What a nice surprise. David E. Talbert, a playwright turned filmmaker, lets his musicality fly and creates a viable family Netflix Christmas movie that’s as strong as any Disney film.

Inspired by musicals like “Chitty Chitty Bang Bang,” “Dr. Dolittle” and “Willy Wonka & the Chocolate Factory” and motivated by his son’s desire to see enchanting movies with people who looked like him, Talbert created this vibrant fantasy/family/musical. Originally targeted to be a theater piece, it has finally evolved into a live-action, CGI and animated feature film.

All is good in the fictional village of Cobbleton, where the very bright inventor Jeronicus (Justin Cornwell, TV’s “Training Day”) is the toast of the town and proprietor of its treasured toy store, which boasts his magical devices. He is loved by his wife Joanne (Sharon Rose), adored by daughter Jessica (Diaana Babnicova) and admired by the locals. However, his apprentice Gustafson (Miles Barrow) is a bit jealous of his success. And when one of Jeronicus’ inventions, a mini robotic man toy named “Don Juan Diego” (Ricky Martin), tempts the young man into a diabolical scheme, trouble ensues.

Many years go by and the much older Jeronicus (Forest Whitaker) is a shadow of himself. Depressed, lethargic, lonely, no confidence and washed up in a dusty old toy store now a pawn shop. Meanwhile, elsewhere, the adult Gustafson (Keegan-Michael Key) thrives—he’s famous for inventions he calls his own. But are they? Darkness shrouds the elderly Jeronicus, until one day he is visited by a little girl named Journey (Madalen Mills). Could she be the secret to his revival?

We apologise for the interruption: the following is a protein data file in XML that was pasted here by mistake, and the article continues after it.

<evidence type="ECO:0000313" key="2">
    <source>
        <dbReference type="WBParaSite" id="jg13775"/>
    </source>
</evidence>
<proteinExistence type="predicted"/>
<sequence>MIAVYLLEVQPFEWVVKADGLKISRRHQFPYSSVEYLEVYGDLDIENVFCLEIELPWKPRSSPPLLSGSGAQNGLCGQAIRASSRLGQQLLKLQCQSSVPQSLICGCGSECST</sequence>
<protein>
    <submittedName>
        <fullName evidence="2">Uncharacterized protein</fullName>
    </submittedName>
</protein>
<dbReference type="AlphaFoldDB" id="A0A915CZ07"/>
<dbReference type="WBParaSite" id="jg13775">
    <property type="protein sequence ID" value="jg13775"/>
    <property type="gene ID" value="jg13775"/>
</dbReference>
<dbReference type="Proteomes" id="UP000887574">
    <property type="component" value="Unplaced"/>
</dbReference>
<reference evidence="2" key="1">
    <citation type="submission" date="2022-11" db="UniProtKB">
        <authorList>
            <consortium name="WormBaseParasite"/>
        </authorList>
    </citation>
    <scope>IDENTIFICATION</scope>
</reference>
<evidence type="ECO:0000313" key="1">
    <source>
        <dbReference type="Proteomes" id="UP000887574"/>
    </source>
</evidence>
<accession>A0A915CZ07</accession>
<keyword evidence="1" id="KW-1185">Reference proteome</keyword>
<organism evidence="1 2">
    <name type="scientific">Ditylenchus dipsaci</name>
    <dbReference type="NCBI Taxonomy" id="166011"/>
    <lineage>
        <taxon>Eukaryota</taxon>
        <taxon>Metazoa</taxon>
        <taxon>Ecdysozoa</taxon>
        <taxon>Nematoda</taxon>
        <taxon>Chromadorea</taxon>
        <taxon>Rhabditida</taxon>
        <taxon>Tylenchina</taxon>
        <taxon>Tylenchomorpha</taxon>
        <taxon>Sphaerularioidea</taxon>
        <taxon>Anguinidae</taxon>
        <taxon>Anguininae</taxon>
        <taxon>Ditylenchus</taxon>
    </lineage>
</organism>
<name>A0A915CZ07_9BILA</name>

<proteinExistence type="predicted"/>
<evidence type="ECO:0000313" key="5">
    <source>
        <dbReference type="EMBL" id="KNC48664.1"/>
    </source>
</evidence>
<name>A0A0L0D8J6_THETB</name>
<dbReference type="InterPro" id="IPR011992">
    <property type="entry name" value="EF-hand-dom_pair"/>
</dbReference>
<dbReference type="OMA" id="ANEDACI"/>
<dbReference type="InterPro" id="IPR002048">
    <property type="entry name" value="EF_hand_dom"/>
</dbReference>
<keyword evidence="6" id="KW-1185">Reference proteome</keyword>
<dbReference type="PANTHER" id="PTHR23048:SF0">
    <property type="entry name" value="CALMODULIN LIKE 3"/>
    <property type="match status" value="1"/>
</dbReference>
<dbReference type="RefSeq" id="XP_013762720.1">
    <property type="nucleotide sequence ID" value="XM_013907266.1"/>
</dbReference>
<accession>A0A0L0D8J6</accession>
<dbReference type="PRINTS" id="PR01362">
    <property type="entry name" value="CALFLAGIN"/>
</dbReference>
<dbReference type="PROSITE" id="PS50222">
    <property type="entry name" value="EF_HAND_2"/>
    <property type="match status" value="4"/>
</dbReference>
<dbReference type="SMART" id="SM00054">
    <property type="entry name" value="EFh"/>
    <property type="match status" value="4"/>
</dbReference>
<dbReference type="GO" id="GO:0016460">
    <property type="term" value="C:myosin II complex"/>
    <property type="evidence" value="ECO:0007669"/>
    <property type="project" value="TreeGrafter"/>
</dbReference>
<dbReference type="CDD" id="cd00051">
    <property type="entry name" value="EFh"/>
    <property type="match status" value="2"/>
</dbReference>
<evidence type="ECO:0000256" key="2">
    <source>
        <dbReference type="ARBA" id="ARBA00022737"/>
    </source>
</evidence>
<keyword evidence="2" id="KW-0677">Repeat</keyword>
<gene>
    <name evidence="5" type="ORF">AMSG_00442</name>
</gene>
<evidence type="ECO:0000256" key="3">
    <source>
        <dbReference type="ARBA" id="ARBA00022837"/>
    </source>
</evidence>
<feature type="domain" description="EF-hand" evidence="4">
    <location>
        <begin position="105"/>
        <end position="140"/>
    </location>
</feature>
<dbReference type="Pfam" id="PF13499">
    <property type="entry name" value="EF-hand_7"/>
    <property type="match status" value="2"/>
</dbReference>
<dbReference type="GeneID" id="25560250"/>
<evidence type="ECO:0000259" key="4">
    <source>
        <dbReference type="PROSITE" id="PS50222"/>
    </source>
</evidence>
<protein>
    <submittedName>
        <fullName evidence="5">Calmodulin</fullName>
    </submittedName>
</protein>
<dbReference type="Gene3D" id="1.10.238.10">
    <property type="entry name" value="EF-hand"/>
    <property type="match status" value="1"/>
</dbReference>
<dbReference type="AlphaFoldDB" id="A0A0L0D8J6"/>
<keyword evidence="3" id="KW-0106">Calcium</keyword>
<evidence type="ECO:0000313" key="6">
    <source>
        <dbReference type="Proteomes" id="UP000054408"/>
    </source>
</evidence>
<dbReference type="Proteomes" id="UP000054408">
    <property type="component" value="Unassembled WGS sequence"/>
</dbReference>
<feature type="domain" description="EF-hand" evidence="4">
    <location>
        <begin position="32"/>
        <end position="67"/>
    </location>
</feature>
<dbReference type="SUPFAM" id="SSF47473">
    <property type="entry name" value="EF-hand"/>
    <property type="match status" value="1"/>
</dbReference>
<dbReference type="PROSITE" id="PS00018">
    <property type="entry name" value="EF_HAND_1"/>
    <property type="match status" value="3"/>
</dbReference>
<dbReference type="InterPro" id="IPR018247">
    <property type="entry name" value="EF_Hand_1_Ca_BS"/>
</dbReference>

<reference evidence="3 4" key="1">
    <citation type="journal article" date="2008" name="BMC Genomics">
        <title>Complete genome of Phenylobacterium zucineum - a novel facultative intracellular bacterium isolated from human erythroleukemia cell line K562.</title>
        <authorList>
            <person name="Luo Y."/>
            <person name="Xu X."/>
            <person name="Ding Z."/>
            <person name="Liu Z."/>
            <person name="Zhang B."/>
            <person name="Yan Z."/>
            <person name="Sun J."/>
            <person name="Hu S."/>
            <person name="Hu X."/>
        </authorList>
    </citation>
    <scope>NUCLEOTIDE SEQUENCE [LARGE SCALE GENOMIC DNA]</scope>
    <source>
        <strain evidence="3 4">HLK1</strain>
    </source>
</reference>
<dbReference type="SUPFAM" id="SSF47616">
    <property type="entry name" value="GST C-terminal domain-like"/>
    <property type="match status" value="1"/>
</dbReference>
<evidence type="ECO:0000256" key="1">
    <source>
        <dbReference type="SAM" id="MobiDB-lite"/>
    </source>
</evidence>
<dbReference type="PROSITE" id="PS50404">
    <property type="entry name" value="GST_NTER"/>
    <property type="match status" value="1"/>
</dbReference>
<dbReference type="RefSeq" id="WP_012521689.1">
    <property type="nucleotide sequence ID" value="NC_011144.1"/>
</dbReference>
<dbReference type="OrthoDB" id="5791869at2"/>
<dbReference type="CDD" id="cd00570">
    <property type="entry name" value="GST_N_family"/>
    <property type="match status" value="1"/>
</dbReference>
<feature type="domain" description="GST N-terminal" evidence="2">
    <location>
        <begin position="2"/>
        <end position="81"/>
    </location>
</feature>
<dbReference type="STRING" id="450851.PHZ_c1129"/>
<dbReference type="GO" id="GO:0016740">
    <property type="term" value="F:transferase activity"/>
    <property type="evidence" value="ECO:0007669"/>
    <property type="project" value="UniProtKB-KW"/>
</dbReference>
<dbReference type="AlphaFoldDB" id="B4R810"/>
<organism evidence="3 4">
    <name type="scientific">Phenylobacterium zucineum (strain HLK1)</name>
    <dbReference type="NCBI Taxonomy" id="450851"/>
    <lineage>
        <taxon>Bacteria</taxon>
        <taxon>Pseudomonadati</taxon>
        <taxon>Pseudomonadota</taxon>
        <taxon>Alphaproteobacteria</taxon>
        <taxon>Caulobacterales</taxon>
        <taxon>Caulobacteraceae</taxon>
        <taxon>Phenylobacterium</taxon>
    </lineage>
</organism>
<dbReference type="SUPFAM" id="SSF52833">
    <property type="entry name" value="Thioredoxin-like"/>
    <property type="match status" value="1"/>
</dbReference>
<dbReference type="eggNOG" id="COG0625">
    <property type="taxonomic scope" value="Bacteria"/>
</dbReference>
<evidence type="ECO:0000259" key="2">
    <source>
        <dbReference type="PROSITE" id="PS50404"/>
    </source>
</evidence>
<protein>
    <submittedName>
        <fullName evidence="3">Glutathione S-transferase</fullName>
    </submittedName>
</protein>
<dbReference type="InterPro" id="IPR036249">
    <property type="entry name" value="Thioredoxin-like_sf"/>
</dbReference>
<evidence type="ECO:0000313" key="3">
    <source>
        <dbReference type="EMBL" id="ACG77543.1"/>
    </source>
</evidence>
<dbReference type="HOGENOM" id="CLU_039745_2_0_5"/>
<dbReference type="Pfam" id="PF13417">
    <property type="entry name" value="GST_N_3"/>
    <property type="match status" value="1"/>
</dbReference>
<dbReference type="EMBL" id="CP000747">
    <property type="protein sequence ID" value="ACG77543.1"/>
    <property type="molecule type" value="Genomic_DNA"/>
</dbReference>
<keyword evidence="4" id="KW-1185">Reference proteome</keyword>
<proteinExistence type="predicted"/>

Within the first five minutes the most noticeable element of this slick production is the supreme coordination of the singers, dancers, extras and sets. Each musical piece is its own wonderland, perfectly sung by lead performers and impressively choreographed against backdrops equal to those in a Tony Award-winning show.

The film’s vibe has a very Broadwayish, pop, modern feel. Credit the catchy, melodic, feel-good songs to a notable array of talented musicians: Grammy-winning producer/songwriter Philip Lawrence, Grammy nominees Davy Nathan and Michael Diskint and John Legend.

Talbert skillfully blends the drama, music, animation and CGI into a charming experience. Even when the script gets burdened a bit by its girth (lots of characters and a bit too many life lessons), attention spans will snap back every time a musical number pops up. Talbert pulls great performances from the cast; stages scenes astutely and imbues the entire production with a vibrant spirit that is sustained up to a satisfying ending.

The gimmick of a precious book of inventions creates an inciting incident that pulls the main characters away from happy land into drama. The devilishness of the Don Juan Diego character provides an evil antagonist angle that the script needed. As the incorrigible Don Juan coaxes Gustafson, like the devil tempting a wretched soul, he says: “It isn’t stealing—when you borrow indefinitely.” Yeah, uh huh.

A special nod must go to the overly flirtatious character Ms. Johnston, played with vigor by Lisa Davina Phillip, who sings like a “Showtime at the Apollo” champion. She steals the moment. Whitaker’s very nuanced performance and his vulnerable singing will remind audiences that he is a consummate and malleable actor. Key is decent. Anika Noni Rose (Dreamgirls) as the older Jessica sings to the rafters and deserved more screen time. Young Kieron L. Dyer as the older Jeronicus’ apprentice friend is delightful and the perfect mate for the winsome Madalen Mills.

If the production seems a bit long winded, it’s because it takes two hours, two minutes to unwind. Sharper, tougher editing would make what’s on view even more child friendly. That imperfection is counterbalanced by the film’s sage themes: the moral will triumph over the immoral and finding self-belief in the bleakest times is a must.

The wise words of Ms. Johnston sum up Jeronicus’ perilous sojourn: “The magic isn’t in what you lost, but in what you have.” Indeed.

Visit NNPA News Wire Film Critic Dwight Brown at DwightBrownInk.com and BlackPressUSA.com.